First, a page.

Tall ships were in the harbor, and Hampton’s Blackbeard Festival planned a parade and pirate invasion. The city was full of toddlers and parents wheeling strollers. Preschoolers wore eye-patches. And I was there, in the Hampton History Museum, for my first presentation about my new book, Blackbeard’s Legacy.
Who knew that people were interested in a pirate tale over 300 years old? My audience consisted of a small number of adults, interested, animated, and full of questions. They knew something about Blackbeard and more about Virginia history.
I wore a musketeer hat and eye patch and carried models of an ancient pistol, dagger and cutlass. I also brought three different pirate flags, including, of course, Blackbeard’s. While I was offered the use of a microphone, I never used it. My lecture turned out to be a friendly interactive conversation, held in the parish hall of St. John’s Episcopal Church across the street from the museum.
The plan was to talk about what we know about Blackbeard and what we don’t know. I said, “Blackbeard never said “Aargh,” a sound invented by the actor Robert Newton in the old film of Treasure Island.” I continued, “He also never buried treasure, an idea that also came from Treasure Island.” I remarked that Treasure Island was published in 1883, more than a hundred and fifty years after Blackbeard’s death. In Blackbeard’s day, if you owned treasure in any form, you used it. You bought farmland, ships, or invested it with like-minded investors.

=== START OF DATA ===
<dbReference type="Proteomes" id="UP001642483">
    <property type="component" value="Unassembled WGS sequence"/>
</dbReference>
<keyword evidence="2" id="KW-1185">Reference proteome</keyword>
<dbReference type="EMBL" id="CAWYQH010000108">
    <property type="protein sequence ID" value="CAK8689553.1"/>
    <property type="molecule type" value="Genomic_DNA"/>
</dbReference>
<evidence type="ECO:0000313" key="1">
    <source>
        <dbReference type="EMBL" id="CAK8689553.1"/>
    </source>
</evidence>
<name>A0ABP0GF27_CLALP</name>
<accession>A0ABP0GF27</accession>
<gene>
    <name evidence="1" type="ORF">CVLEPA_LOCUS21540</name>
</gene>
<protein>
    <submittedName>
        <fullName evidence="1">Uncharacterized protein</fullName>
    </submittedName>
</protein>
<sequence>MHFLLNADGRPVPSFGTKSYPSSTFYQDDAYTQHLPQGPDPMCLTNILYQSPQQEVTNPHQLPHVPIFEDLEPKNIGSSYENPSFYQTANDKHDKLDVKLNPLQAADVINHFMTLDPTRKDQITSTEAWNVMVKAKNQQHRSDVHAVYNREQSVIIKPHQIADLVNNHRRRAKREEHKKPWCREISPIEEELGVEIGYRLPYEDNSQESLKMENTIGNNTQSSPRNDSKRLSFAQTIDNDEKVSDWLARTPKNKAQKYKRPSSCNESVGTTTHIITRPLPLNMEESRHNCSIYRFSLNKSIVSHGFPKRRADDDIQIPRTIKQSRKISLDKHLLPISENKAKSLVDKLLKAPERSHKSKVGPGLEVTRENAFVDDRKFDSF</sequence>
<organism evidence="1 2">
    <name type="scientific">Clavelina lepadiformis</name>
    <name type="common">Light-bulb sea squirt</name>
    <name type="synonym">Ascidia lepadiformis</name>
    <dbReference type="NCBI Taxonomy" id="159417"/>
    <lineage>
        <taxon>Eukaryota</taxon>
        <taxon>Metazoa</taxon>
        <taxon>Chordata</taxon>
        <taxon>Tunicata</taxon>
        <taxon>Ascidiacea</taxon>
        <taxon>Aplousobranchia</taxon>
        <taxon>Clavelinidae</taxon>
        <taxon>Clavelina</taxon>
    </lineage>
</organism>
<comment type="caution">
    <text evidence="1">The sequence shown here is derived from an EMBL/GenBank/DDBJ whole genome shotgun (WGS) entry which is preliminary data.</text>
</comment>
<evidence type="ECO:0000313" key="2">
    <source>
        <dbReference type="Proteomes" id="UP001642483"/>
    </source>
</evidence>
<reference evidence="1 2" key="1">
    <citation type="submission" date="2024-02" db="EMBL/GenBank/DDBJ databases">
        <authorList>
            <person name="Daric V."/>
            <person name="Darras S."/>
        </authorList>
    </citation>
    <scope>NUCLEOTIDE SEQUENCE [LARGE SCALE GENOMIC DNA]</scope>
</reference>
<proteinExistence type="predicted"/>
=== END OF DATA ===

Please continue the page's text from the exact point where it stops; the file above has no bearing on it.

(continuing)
I remarked that the only myth about Blackbeard’s treasure, aside from the fact that nobody ever found out where it was hidden, had to do with the College of William and Mary. There is a murky story that Blackbeard’s money was used to help build the house of the president of the college (!). James Blair had earlier been of assistance to some Virginia pirates, representing them before London courts and getting them released from a London prison. Just a coincidence? James Blair, President of William and Mary, finally occupied a college president’s house in 1722, just four years after Blackbeard’s death.
We looked at images of ships of Blackbeard’s day, maps of the world in 1700 and of early Charles Towne harbor. I also brought images of the Queen Anne’s Revenge (Blackbeard’s flagship), of Bath harbor where the pirates met before sailing, and of Blackbeard’s house in Beaufort, NC. We kept up an ongoing conversation through the presentation. I read several passages in the book to illustrate the stories and the history.
“Did Blackbeard’s house have a bathroom?” The answer “No. People didn’t have indoor bathrooms in 1700.” “Where are the Harrison family artifacts?” The answer: “Indiana, because William Henry Harrison was governor of the Northwest Territory. His grandson, Benjamin Harrison VIII, was a senator from Indiana before being elected President of the United States.”
Questions led us to all sorts of side discussions, and the audience and I had a good time. And I signed a few books sold in the museum gift shop. If anyone wants to hear about Blackbeard, I’m ready. Aargh!